“Out of the slavery their cry for help rose up to God. God heard their groaning.” – Exodus 2:23b-24a, NIV

Mozambique is a country that does not often make the news. As well as the ongoing recovery from Tropical Cyclones Kenneth and Idai in 2019, and the more recent Tropical Cyclone Eloise in January this year, civil and military conflict has gripped the north of the country, devastating whole communities and sending them fleeing for their lives.

The Archbishop of Canterbury, Justin Welby, has called for peace in the region, endorsing a statement by international faith leaders highlighting the trauma the Cabo Delgado province is enduring, with close to 2,000 people losing their lives and over 500,000 people forced from their homes.

Because of this tragic loss of life and massive displacement of people, there has been an increase in poverty, with a lack of food and shelter being key issues. With so many in temporary housing like tents, and little access to water and sanitation, increases in malaria and other water-borne diseases highlight the reality of what has become a humanitarian disaster in the region.

The displaced people have lost their homes, security, and livelihoods, and many have lost their family members. They are wandering, looking for help. They are groaning in pain and need their cries to be heard.

People who have fled their homes to relative safety in Pemba are grateful to receive food, water purifiers and hygiene supplies from the Anglican Missionary Diocese of Nampula. Photo credit: Anglican Missionary Diocese of Nampula

The plight of the displaced people in Mozambique is a reminder of another group of people, thousands of years prior, whose groans and cries were heard by God.

In the first chapters of Exodus, we learn not only about the beginning of the life of Moses, but of the cries and groaning of the people of Israel under the weight of persecution caused by the Egyptians under the mighty Pharaoh.

Our God is not a God who is indifferent to suffering.

Anglican Overseas Aid has been working with our partner, the Anglican Missionary Diocese of Nampula, to help them in their work with Internally Displaced Peoples (IDPs) in the Cabo Delgado province.

This Easter Appeal, we are asking you to assist with the urgent needs of more than 500,000 people in Mozambique who have lost their homes and face poverty and vulnerability. The needs are widespread and immediate. They include reliable access to food, arranging for adequate shelter, and healing from the trauma the people are experiencing. Communities currently hosting the displaced are struggling to share meagre resources as their population doubles in size.

Will you hear their cry and help us respond to the urgent situation in Mozambique?

The Anglican Missionary Diocese of Nampula has advised us that they need the following:

  • assistance with the distribution of reliable access to clean water, food and adequate shelter,
  • help with the provision of agricultural supplies for food production,
  • support to advocate for strengthened dialogue, peace and reconciliation.

We invite you to be part of this response by supporting our Hear Their Cry Easter Appeal.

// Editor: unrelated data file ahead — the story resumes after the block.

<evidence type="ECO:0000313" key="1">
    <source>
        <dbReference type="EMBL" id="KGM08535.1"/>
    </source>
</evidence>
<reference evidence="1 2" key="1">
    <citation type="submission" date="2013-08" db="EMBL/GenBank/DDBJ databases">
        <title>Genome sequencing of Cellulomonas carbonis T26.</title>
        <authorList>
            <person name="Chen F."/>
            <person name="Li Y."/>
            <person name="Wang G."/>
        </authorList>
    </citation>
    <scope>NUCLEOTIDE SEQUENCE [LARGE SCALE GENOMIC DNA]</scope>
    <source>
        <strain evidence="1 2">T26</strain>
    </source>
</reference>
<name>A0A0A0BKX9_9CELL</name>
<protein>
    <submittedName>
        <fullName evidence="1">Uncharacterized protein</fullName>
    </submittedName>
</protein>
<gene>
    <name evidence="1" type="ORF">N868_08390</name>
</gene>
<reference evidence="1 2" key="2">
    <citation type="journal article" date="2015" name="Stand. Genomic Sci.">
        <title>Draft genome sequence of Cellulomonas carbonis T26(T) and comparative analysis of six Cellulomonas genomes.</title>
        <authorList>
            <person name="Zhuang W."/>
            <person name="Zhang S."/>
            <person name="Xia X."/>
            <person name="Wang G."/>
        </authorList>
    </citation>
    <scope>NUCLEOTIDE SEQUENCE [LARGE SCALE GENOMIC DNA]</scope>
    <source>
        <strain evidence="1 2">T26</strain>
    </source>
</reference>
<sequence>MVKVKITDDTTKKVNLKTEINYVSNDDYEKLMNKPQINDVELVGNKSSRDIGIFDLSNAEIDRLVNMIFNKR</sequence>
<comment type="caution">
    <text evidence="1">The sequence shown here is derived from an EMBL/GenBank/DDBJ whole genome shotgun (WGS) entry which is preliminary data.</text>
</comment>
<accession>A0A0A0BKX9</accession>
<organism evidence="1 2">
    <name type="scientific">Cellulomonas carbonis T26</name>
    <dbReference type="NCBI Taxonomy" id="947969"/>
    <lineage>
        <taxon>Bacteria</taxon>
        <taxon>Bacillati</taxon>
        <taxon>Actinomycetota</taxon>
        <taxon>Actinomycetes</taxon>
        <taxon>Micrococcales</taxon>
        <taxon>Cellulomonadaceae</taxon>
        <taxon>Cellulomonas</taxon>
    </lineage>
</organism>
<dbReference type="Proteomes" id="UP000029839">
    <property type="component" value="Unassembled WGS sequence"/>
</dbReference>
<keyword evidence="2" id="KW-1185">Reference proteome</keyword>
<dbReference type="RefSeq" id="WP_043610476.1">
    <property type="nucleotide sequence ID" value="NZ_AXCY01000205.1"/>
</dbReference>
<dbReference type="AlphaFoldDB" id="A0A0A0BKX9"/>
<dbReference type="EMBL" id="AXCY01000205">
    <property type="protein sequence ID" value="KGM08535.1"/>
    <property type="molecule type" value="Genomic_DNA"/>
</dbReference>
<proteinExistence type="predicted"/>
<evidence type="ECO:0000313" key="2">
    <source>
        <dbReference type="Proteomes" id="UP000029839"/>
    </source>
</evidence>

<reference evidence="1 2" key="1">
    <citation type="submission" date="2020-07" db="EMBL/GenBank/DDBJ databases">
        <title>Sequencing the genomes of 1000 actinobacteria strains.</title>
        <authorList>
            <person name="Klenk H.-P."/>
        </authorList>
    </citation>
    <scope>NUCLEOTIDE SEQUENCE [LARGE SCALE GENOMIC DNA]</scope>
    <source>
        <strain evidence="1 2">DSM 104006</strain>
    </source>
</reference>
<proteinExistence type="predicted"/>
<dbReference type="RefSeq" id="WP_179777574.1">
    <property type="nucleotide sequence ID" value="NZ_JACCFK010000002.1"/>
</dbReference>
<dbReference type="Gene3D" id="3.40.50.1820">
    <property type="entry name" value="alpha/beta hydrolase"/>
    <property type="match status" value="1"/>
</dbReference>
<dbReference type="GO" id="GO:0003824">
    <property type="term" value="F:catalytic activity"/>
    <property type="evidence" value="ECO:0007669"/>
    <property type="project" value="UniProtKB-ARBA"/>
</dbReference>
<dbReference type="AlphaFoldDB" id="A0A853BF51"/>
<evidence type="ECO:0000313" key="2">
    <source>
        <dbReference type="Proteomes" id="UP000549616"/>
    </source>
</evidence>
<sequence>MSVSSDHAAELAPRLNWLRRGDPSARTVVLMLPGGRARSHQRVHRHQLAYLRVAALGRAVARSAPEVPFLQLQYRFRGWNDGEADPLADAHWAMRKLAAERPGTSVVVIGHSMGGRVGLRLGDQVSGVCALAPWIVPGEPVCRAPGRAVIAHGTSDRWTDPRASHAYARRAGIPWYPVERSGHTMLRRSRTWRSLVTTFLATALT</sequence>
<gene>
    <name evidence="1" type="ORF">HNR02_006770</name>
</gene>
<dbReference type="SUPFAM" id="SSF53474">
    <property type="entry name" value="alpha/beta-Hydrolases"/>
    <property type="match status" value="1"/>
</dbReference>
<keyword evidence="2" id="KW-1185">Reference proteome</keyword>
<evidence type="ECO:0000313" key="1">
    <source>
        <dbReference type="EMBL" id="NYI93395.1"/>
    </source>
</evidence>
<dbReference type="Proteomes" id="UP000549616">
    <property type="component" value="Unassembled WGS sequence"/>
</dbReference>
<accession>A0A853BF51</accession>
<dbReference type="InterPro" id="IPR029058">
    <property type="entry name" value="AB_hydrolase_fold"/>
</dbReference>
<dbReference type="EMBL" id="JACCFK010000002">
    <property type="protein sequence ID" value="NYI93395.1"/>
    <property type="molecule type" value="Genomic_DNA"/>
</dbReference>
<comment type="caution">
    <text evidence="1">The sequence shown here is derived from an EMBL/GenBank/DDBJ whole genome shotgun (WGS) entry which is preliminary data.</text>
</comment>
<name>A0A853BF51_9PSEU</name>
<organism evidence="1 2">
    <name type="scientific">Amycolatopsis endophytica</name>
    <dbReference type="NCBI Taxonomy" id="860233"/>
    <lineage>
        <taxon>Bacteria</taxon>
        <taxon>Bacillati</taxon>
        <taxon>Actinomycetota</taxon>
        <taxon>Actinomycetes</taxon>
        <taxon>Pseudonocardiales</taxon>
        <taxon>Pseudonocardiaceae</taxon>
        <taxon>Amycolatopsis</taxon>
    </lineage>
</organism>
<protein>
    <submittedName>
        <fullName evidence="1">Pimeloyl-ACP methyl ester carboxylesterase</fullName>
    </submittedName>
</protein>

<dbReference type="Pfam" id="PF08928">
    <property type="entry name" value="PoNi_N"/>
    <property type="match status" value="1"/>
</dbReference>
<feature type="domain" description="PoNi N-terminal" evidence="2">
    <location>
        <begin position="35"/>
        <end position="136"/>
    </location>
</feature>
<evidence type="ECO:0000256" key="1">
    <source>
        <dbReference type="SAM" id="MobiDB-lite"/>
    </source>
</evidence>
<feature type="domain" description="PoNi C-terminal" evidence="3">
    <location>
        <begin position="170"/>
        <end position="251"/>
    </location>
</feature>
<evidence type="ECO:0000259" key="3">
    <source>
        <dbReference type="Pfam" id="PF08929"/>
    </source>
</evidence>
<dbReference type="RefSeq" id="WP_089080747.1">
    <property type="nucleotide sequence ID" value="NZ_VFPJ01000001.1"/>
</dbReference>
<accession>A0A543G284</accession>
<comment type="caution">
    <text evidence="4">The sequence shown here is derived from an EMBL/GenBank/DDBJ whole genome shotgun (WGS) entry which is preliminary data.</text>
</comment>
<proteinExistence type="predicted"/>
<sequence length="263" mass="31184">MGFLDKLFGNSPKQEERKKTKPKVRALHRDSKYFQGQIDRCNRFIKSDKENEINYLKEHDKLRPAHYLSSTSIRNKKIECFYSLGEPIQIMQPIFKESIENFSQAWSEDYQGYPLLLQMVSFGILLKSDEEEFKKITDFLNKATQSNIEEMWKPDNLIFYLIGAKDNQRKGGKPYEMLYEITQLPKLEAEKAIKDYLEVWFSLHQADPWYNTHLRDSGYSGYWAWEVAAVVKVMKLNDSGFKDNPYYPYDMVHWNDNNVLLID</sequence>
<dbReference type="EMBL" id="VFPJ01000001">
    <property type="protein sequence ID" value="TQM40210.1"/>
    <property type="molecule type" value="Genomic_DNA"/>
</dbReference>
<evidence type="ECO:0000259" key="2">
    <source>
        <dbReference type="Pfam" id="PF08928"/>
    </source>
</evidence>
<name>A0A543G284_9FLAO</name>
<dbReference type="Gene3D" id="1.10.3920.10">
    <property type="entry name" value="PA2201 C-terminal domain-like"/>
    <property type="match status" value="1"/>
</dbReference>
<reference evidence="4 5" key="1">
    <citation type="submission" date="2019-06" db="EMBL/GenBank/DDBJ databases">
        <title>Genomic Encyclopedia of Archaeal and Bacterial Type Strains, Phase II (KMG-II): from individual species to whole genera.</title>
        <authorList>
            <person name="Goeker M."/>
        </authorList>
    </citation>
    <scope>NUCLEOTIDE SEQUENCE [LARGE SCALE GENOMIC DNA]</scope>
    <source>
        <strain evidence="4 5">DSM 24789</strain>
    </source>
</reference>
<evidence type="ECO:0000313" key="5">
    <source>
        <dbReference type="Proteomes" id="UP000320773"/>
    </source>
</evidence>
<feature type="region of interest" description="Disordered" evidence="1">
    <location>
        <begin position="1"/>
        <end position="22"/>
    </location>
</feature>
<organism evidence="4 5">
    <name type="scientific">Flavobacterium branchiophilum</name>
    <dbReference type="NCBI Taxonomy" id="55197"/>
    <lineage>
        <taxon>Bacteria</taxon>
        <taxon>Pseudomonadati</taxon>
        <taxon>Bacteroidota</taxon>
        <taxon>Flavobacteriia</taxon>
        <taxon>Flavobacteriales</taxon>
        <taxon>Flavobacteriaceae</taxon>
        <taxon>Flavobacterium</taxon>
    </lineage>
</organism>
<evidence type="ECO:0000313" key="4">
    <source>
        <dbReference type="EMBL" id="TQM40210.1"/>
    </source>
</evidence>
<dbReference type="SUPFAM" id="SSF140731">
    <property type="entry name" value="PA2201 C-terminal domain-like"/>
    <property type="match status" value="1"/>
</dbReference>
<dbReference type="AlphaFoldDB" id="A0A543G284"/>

Please also continue in prayer for all those impacted by the violence, and the work of the Anglican Missionary Diocese of Nampula in what is a very stressful and trying environment.

(Above): Families seeking safety in the city of Pemba, where they are being hosted by family and friends. They have received food, water purifiers and hygiene supplies from the Anglican Missionary Diocese of Nampula. (Heading photo) 1,000 people are living at the Namiolo camp after fleeing from their homes amid violent insurgencies. Photo credit: Anglican Missionary Diocese of Nampula


Hear her story: Gabrielle

Gabrielle is 49 years old and fled from her home town in the north of Cabo Delgado. During the conflict, her five children and four grandchildren were all killed in one night. She fled with her husband but insurgents caught them and killed her husband in front of her. She was so traumatised that she fled to the bush and lost her will to live.

She ate or drank nothing for three days and three nights in the bush. Another group who were trying to escape found her and she fled with them on a boat to Pemba, a safer coastal city.

Gabrielle is currently staying in Pemba, but she still feels hopeless and forgotten. She is just one of the thousands whose stories are similar: they have nothing and are vulnerable to many dangers that come with being displaced.

The team from the diocese met with her to hear her heartbreaking story and support her with some basic needs.

*Gabrielle’s real name has been changed and her image obscured to protect her privacy in her time of grief and trauma.





Hear her story: Amália

Amália is a 62 year-old woman who lives in Pemba, a town that is hosting many internally displaced people who have fled from the violence in Cabo Delgado, Mozambique.

She already lives with another single woman, with whom she cares for six children. She has a small business but doesn’t make a lot of money; just enough to survive.

When the war forced her family to flee with nowhere else to go, she graciously welcomed an additional 35 family members into her small and simple home.

The government supported her and her family with one bag of rice and two litres of oil, however that didn’t last long. Until then, they received nothing, and now they are struggling again. Most of them sleep outside on bags that double as mattresses.




To donate to our 2021 Easter Appeal, click on the ‘Please Donate’ button below (choose ’01. 2021 Easter Appeal’ from the ‘Donation’ drop-down menu) or call us on 1800 249 880.

Alternatively, you can send a cheque/money order made payable to Anglican Overseas Aid to:

Anglican Overseas Aid
PO Box 389
Abbotsford, VIC 3067